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Telechat Review of draft-ietf-sfc-nsh-25

Request Review of draft-ietf-sfc-nsh
Requested revision No specific revision (document currently at 28)
Type Telechat Review
Team Security Area Directorate (secdir)
Deadline 2017-09-26
Requested 2017-09-22
Authors Paul Quinn , Uri Elzur , Carlos Pignataro
I-D last updated 2017-09-28
Completed reviews Rtgdir Early review of -10 by Acee Lindem (diff)
Secdir Last Call review of -18 by Christian Huitema (diff)
Opsdir Last Call review of -18 by Jürgen Schönwälder (diff)
Rtgdir Last Call review of -18 by Acee Lindem (diff)
Opsdir Last Call review of -19 by Jürgen Schönwälder (diff)
Tsvart Last Call review of -19 by Wesley Eddy (diff)
Genart Last Call review of -19 by Dan Romascanu (diff)
Secdir Telechat review of -25 by Christian Huitema (diff)
Assignment Reviewer Christian Huitema
State Completed
Review review-ietf-sfc-nsh-25-secdir-telechat-huitema-2017-09-28
Reviewed revision 25 (document currently at 28)
Result Serious Issues
Completed 2017-09-28
I have already reviewed previous iterations of this draft (18) and sent
comments on the mailing lists about revisions 20 to 24. The draft has
significantly improved through the revisions, but I still have concerns.

First, it should be clear that standardizing addition of metadata to packet
headers is, from a privacy standpoint, playing with fire. I understand that
many ISP believe that they need to accumulate and use metadata in order to
compete with the large scale tracking performed by some web companies. This
existing competition may well be driving a race to the privacy bottom.
Regardless, the minimum these ISP can do is ensure that the privacy sensitive
metadata that they collect is well protected. Collecting metadata is bad
enough; letting hackers access it would be disastrous, as shown in the Equifax
breach. I would like to see a stronger recognition in the security
consideration that this is indeed playing with fire.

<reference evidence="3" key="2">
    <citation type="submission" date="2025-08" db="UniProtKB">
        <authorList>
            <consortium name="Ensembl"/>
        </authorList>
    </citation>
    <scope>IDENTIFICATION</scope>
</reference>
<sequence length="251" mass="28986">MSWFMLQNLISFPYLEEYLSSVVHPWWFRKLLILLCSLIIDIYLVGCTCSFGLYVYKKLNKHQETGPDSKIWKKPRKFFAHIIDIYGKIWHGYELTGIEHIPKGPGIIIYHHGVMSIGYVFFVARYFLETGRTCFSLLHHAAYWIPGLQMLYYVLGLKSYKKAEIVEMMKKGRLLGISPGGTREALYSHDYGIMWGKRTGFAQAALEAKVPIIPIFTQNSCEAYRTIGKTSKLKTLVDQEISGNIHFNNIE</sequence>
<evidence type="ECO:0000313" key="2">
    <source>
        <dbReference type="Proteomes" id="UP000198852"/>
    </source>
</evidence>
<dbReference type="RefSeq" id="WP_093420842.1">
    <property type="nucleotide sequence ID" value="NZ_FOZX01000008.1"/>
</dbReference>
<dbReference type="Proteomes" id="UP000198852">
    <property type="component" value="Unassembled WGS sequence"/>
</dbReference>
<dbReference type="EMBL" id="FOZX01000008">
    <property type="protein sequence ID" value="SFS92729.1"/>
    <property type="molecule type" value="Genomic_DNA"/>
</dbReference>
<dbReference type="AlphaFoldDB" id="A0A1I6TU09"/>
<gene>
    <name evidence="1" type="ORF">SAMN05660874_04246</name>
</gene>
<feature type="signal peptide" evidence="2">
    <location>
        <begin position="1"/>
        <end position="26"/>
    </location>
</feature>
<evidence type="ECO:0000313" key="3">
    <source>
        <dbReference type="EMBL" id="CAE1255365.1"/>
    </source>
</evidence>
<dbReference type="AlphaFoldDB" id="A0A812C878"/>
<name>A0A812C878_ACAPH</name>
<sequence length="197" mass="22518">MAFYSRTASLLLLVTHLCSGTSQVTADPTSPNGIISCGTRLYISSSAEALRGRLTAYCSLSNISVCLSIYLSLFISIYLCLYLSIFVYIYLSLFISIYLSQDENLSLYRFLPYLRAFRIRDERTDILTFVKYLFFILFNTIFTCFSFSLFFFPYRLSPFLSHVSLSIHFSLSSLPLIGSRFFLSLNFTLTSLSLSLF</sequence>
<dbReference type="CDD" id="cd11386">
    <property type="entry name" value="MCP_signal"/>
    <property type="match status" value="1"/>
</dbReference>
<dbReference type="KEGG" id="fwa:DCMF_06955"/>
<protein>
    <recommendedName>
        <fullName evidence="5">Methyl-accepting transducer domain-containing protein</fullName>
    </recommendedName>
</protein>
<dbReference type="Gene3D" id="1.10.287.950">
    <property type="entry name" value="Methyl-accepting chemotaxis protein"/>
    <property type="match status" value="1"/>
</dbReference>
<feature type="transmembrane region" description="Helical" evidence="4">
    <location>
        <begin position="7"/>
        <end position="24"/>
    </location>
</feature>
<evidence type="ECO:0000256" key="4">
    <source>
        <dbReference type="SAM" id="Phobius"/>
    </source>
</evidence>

I am also concerned that when writing the security considerations the authors
may be playing with words. Frankly, I do not believe that the data will be
magically protected because they are only transported in a single
administrative domain. As Randy Bush pointed out in an email comment, some of
the service functions are already provided "in the cloud" by third party
contractors to the ISP. This means that in practice, the data will probably not
be confined to a single provider domain. In the email, I listed three threats:

* Whether ISP believe it or not, their links will be snooped by third parties.
We have to assume that adversaries will have access to some of the transmission
equipment, even inside the perimeter.

* We also have to assume that persistent attackers will be able to compromise
some of the devices hosting some of the functions.

* And we have to assume that some third party providers will re-purpose the
metadata that they obtain through various contracts.

What worries me is not so much the inadequacies of the defenses proposed in the
security section as the absence of emphasis on the need to actually deploy
these defenses. Everything seems to be optional, left to the good will of the
ISP. Experience shows that in these conditions deployments use the most
convenient setup, clear text transmission with little defense in depth. The
security section ends up being so much empty talk designed to placate security
reviewers, playing with words for security without recognizing that
standardizing metadata collection is playing with fire.